OKLAHOMA CITY, OKLAHOMA — We are prisoners of our time, captured by powerful memories. At 101 years of age Vince Maddox could clearly recall the shelling he heard from the trenches of World War I France. “We were never out of reach of shell fire,” he said in 1993.
More than 20 years ago World War II veterans were still plentiful, willing and able to recall their wartime experiences. L.Z. Gentry still had his own camera, not the one he took to the battle of Guadalcanal, but very much like it. “God was riding on my shoulder and still is,” he said in 1992.
A 50th anniversary of the U.S.S. Batfish in Muskogee in 1994 brought a whole boatload of mates who could recall every one of their 7 war patrols in the Pacific. “It is still a very big part of me,” said one crew member.
‘Hump’ Halsey got his nickname from flying supplies over Burma during WWII. Frank Mile got an answered prayer when his chute blew him to land at Normandy beach. “I guess my mother’s prayer brought me to shore,” he told us in 1994.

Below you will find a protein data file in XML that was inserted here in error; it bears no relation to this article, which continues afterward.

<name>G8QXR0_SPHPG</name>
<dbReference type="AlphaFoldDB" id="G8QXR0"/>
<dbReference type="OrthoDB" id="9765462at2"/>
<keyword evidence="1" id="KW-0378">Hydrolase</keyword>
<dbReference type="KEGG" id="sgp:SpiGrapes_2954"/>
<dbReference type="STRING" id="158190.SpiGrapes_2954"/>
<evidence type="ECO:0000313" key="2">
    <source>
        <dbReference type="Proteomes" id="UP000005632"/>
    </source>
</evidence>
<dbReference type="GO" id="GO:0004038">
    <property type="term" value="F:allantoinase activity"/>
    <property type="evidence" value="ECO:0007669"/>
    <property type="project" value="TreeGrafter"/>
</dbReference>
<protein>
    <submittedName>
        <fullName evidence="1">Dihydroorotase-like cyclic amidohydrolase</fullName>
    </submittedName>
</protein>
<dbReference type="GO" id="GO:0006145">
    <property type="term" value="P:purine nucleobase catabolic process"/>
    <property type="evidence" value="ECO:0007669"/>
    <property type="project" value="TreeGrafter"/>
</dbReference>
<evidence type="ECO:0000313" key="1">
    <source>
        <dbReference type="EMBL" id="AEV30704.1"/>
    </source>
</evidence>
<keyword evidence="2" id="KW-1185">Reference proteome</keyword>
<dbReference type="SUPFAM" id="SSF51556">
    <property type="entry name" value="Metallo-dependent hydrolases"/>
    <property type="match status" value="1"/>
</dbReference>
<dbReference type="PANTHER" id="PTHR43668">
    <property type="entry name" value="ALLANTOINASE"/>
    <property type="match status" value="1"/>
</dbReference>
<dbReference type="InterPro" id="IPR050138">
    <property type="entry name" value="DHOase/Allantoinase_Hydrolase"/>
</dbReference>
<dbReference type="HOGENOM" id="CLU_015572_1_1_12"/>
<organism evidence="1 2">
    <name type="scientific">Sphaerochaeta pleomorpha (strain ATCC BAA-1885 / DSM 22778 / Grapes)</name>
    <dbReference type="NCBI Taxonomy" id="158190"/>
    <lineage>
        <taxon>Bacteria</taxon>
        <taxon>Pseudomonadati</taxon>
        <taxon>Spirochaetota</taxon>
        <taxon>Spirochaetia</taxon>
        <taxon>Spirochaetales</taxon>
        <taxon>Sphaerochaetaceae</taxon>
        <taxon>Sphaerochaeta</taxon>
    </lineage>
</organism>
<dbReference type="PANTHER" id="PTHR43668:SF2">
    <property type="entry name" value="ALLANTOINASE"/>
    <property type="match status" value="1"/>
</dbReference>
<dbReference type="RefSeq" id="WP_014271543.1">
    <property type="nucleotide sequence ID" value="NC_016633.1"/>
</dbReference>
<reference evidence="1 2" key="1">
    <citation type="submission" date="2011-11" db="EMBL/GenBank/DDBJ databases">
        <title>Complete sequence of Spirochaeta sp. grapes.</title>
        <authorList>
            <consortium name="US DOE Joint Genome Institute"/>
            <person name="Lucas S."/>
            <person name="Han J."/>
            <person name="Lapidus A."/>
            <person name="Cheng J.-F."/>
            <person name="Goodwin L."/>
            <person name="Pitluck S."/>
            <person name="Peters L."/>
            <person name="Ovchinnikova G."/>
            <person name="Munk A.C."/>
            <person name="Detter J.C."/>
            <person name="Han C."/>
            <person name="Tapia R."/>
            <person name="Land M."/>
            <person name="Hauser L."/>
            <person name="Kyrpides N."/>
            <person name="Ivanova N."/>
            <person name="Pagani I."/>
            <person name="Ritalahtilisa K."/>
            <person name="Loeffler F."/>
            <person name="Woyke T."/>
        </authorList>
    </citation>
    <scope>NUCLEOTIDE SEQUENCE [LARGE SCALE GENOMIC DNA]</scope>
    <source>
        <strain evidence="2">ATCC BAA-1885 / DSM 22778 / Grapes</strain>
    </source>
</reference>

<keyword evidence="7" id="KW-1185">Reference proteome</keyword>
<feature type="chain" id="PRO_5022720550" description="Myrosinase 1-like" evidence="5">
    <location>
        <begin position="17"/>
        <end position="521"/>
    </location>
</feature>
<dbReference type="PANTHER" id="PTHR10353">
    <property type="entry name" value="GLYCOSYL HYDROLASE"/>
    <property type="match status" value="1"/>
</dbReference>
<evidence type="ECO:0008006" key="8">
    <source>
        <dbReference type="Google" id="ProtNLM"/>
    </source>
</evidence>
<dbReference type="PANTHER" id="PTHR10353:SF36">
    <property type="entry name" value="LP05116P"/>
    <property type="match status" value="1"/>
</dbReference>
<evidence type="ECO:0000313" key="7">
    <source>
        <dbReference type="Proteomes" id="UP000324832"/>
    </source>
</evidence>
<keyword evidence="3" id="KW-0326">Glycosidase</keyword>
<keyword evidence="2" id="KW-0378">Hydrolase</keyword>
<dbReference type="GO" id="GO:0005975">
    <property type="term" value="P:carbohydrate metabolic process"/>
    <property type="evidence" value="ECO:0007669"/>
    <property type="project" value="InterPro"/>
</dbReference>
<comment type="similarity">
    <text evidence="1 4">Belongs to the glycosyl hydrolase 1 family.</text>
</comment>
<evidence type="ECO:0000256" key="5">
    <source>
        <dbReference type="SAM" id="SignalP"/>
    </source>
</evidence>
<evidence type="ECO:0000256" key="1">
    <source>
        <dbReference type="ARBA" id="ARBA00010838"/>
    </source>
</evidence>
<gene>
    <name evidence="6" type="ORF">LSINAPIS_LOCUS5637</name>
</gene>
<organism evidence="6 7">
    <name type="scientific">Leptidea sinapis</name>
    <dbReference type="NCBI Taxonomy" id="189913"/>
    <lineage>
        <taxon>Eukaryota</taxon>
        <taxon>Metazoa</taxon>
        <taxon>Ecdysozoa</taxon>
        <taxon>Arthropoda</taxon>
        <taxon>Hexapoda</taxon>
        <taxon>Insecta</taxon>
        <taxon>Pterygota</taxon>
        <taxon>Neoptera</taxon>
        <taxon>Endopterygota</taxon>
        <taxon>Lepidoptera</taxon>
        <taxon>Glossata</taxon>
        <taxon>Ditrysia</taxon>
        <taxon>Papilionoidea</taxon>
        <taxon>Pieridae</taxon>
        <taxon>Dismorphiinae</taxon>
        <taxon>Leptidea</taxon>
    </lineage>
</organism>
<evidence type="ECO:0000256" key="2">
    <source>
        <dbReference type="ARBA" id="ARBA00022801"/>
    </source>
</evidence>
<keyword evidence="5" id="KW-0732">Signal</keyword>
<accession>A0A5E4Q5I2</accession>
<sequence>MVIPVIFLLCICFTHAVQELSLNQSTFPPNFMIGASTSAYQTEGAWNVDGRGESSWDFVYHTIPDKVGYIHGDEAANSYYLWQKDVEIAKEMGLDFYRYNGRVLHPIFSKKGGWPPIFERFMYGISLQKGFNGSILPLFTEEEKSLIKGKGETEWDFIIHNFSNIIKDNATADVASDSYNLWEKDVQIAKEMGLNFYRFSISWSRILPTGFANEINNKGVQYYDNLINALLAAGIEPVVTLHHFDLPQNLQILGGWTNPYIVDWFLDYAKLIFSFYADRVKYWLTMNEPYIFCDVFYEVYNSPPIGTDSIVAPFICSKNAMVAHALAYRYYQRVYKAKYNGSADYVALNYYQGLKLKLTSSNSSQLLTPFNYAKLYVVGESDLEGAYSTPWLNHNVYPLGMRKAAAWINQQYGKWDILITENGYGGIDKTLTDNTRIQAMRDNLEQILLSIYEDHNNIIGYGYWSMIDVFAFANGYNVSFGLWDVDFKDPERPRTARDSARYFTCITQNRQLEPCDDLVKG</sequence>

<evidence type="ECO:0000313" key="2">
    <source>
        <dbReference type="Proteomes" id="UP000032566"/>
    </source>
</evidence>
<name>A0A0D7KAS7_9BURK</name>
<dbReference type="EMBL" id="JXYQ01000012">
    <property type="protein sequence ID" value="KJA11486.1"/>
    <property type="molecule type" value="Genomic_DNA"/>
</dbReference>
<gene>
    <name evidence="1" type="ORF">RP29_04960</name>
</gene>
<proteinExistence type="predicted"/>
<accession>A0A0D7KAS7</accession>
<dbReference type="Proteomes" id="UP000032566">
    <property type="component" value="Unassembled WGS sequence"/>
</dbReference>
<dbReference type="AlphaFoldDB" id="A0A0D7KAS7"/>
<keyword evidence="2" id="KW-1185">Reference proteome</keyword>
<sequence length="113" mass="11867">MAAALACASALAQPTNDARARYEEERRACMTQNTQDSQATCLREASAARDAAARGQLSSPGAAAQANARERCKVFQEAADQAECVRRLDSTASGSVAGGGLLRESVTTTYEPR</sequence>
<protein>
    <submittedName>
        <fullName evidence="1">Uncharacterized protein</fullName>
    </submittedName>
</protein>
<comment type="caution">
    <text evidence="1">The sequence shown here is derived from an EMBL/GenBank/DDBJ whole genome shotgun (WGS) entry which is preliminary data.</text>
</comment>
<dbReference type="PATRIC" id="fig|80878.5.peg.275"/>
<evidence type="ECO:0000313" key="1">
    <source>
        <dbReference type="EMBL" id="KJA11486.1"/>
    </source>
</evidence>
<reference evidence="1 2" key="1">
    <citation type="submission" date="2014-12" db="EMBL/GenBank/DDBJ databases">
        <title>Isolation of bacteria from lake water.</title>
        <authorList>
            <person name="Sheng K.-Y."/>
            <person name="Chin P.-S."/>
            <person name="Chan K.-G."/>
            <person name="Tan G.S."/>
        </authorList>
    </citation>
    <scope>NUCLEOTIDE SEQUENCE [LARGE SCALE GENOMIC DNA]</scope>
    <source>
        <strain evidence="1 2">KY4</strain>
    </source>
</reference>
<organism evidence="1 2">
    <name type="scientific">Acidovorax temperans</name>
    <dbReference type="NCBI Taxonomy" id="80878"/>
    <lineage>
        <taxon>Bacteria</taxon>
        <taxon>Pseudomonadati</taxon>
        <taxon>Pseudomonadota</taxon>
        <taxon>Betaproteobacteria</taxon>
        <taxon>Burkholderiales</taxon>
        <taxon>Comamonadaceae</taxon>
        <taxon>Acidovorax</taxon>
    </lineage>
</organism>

Doc Wolfe delivered a baby in the midst of the Battle of the Bulge. “Artillery pieces were going over on both sides,” he recalled in 1994. “No varying between us and the enemy.”
Their personal stories are incredible, and better told in the first person than read in a book. The details they remember, like what it was like to pilot a B-24, or to captain a B-17, even to manage a typing pool in Karachi, Pakistan as Dorothy Carraker did. “I really wanted to share their adventure, you know,” says Dorothy of her fellow soldiers. ”
Those stories, too often, die with the warrior. The snippets and tidbits that are left become historical markers, artifacts from generations past. 20 years from now, all those details, the personal stories too, will have passed.
The men and women who saved the world will live in history books and in a few stories told to reporters lucky enough to sit down and hear them first hand.